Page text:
Think big, build small

Using the fox in Isaiah Berlin’s famous essay as inspiration, let’s think about large infrastructure projects in an incremental and pragmatic way.

I have come to a stage in my career, as an architect planner, where I increasingly believe that there are two very different philosophies of planning. Like Isaiah Berlin’s Hedgehog and the Fox, these competing philosophies tell us a lot about the predispositions of those who espouse them, the way we attempt to shape the future of our regions and cities and the times that we live in.
 
In Berlin’s seminal essay, the hedgehog knows one big thing and relates all of life’s apparent complexity including the incidental to this big thing. The fox, on the other hand, knows many things and naturally goes about piecing them together to form a patchwork quilt within overarching strategies or visioning.
 
I write therefore not to propose yet another project but a different way of thinking about aviation provision. Before any choice is made between a third runway at Heathrow or a new estuary airport or any other singular grand projet, there needs to be a wider search for the right set of solutions for London, the south-east and for the UK overall. 
 
Thinking like the fox, I wonder whether there are interim deliverable solutions that don’t rely on bigness, that can unlock the problem and begin transformation, in an incremental and pragmatic way, while not preventing the bigger things happening at a later date.
 
Closing major airports, building giant new hubs or any other grand gestures must only be considered in the light of looking first at what we have now, and how those resources can be better used, not only within themselves but in the light of our network of other transport systems. In this we must include the addition of high speed rail and all the other substantial rail improvements that will change and rebalance the potential of the total system.
 
Examples of the sequential and incremental steps toward this could include much better surface links to Gatwick and Stansted, with additional runway capacity closely aligned to demand, all working together within a bigger overarching strategy of a constellation system of  three dual runway airports serving London – smart and appropriate solutions to our aviation needs, capitalising on clever IT and logistic and network solutions that could be:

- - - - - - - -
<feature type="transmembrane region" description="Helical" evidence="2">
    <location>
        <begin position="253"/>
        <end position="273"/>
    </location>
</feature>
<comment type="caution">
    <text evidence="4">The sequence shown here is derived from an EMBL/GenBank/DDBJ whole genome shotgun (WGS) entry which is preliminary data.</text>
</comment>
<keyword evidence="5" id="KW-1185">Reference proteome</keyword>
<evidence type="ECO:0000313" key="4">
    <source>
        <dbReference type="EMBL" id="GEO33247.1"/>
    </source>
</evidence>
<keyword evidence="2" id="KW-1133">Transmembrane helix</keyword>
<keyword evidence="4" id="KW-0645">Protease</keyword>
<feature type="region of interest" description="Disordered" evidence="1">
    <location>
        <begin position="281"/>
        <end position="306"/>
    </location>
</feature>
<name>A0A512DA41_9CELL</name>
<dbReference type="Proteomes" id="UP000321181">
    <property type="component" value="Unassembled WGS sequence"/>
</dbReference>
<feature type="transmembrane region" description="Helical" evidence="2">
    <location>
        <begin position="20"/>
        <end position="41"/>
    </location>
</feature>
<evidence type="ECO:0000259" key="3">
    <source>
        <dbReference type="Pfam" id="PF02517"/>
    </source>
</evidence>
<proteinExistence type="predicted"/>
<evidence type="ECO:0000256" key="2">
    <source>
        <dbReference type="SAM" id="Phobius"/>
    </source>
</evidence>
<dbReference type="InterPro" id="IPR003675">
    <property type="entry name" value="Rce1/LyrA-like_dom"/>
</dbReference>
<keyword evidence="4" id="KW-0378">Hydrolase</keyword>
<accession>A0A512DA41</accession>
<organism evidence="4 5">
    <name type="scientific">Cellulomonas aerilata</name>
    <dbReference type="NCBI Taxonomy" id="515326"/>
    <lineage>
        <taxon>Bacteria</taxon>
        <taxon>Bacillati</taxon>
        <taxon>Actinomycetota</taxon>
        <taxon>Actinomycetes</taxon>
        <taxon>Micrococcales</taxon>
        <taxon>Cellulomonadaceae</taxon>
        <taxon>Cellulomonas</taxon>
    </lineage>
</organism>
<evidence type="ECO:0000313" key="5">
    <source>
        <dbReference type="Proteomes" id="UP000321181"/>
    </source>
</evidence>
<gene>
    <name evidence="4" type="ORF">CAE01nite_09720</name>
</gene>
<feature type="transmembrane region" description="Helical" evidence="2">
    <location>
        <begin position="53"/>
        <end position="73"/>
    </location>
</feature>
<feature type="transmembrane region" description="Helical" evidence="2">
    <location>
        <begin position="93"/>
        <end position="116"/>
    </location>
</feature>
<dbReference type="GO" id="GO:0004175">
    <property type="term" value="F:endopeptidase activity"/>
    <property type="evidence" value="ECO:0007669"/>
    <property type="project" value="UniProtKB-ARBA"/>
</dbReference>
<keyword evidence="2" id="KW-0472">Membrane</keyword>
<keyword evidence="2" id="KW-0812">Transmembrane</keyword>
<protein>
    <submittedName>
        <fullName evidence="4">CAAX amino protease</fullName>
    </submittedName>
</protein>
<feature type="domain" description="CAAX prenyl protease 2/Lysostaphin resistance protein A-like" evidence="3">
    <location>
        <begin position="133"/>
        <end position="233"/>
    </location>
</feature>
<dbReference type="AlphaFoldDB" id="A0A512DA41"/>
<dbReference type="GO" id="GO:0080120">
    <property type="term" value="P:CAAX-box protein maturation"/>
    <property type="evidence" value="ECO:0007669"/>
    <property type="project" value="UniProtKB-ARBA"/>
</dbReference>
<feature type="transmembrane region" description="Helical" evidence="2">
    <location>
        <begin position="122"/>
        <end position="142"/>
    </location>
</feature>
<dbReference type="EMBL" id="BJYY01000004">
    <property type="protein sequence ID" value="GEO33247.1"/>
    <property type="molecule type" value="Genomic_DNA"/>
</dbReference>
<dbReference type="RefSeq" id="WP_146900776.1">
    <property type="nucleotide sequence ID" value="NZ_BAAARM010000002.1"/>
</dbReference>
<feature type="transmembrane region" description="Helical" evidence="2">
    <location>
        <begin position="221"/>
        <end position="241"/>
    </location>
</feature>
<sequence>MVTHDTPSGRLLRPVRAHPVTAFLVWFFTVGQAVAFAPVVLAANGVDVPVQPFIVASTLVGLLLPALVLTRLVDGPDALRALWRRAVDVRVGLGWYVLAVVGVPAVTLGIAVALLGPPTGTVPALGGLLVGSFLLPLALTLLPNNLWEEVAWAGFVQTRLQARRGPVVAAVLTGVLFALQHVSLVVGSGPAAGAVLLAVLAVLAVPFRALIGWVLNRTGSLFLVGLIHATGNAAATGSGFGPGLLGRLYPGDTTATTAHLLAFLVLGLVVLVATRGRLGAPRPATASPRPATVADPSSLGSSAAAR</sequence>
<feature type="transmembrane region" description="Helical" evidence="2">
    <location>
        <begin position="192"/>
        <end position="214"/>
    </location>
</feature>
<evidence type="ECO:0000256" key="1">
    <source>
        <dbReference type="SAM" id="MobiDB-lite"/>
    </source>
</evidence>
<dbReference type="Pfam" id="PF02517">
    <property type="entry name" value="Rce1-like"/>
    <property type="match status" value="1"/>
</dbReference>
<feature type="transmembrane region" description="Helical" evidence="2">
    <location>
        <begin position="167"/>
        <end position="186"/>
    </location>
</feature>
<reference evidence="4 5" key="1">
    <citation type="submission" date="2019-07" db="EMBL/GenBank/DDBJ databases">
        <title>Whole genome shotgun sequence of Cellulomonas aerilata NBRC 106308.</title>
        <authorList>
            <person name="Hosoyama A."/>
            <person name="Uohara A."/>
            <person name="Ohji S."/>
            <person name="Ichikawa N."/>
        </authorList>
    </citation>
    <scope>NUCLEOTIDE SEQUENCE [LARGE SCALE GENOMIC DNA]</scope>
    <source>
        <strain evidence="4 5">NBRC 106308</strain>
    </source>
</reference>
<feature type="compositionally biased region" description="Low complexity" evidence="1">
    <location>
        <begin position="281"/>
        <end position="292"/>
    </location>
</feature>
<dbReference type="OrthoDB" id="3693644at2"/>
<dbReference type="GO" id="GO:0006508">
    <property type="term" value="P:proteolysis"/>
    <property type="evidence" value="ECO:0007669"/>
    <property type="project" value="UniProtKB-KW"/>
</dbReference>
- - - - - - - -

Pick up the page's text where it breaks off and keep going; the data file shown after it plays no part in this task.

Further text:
• provided incrementally, responding to demand, rather than being a big bang project that will take many years to deliver
  • affordable and low risk, not a huge initial investment and very high risk
  • provide an optimum performance level in terms of capacity and connectivity
  • be a big picture, resilient, sustainable and appropriate set of solutions consolidating and intensifying existing employment and infrastructure in the heart of Britain.
The same cannot be said for all of the big hardware of the proposed new airports in the Thames Estuary and elsewhere, some of them requiring the dismantling of our already successful “aerotropolis” at Heathrow and all of the hundreds of thousands of jobs and business that go with it. These options also bring with them a considerable embedded, and ongoing, carbon emissions cost, for building a new airport from scratch and for the additional travel to a single airport east of London.
 
These solutions cannot be delivered for decades by which time competitors in Europe will be out of sight.
 
To turn to the question of system resilience and of competition - a world city and mega metropolis on the scale of London shouldn’t put all its eggs in one basket – let’s learn from what is working elsewhere – the similar “constellation systems” of New York and Tokyo served by 2 to 3 competing airports, as compared to the smaller non-metropolitan cities like Hong Kong, Frankfurt and Amsterdam that  have a single big airport – it’s all a question of balance and scale. Don’t over simplify, but intensify, integrate and connect.
 
Let us look at all of the options, and whether we can use existing and proposed airport and transport infrastructure to incrementally form an evolutionary and networked answer to the call for airport capacity – a constellation system of airports. 
 
Sir Terry Farrell is principal at architect planners Farrells Jargon buster.
 
 
Building site. Photograph: Getty.
OLI SCARFF/AFP/Getty Images
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Harriet Harman: “Theresa May is a woman, but she is no sister”

The former deputy leader of the Labour Party urged women to unite across the divided party.